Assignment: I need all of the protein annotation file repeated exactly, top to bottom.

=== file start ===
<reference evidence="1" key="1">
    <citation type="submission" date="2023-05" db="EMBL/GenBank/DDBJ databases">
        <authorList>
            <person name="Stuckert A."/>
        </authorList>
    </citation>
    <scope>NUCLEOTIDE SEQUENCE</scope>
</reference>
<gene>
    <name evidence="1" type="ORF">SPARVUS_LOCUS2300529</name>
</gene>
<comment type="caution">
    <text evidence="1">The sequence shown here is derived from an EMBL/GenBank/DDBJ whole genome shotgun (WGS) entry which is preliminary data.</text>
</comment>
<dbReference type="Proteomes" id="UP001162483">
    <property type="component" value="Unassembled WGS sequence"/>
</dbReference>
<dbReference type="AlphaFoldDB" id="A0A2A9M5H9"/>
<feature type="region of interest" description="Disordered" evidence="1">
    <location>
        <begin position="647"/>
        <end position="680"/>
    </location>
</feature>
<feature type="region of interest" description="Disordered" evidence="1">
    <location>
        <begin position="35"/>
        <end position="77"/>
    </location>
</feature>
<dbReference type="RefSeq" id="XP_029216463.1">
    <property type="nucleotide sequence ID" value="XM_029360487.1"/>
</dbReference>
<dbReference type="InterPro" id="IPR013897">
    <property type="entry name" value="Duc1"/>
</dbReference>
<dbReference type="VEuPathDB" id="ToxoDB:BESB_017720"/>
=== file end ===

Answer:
<reference evidence="1" key="1">
    <citation type="submission" date="2023-05" db="EMBL/GenBank/DDBJ databases">
        <authorList>
            <person name="Stuckert A."/>
        </authorList>
    </citation>
    <scope>NUCLEOTIDE SEQUENCE</scope>
</reference>
<gene>
    <name evidence="1" type="ORF">SPARVUS_LOCUS2300529</name>
</gene>
<comment type="caution">
    <text evidence="1">The sequence shown here is derived from an EMBL/GenBank/DDBJ whole genome shotgun (WGS) entry which is preliminary data.</text>
</comment>
<dbReference type="Proteomes" id="UP001162483">
    <property type="component" value="Unassembled WGS sequence"/>
</dbReference>
<dbReference type="AlphaFoldDB" id="A0A2A9M5H9"/>
<feature type="region of interest" description="Disordered" evidence="1">
    <location>
        <begin position="647"/>
        <end position="680"/>
    </location>
</feature>
<feature type="region of interest" description="Disordered" evidence="1">
    <location>
        <begin position="35"/>
        <end position="77"/>
    </location>
</feature>
<dbReference type="RefSeq" id="XP_029216463.1">
    <property type="nucleotide sequence ID" value="XM_029360487.1"/>
</dbReference>
<dbReference type="InterPro" id="IPR013897">
    <property type="entry name" value="Duc1"/>
</dbReference>
<dbReference type="VEuPathDB" id="ToxoDB:BESB_017720"/>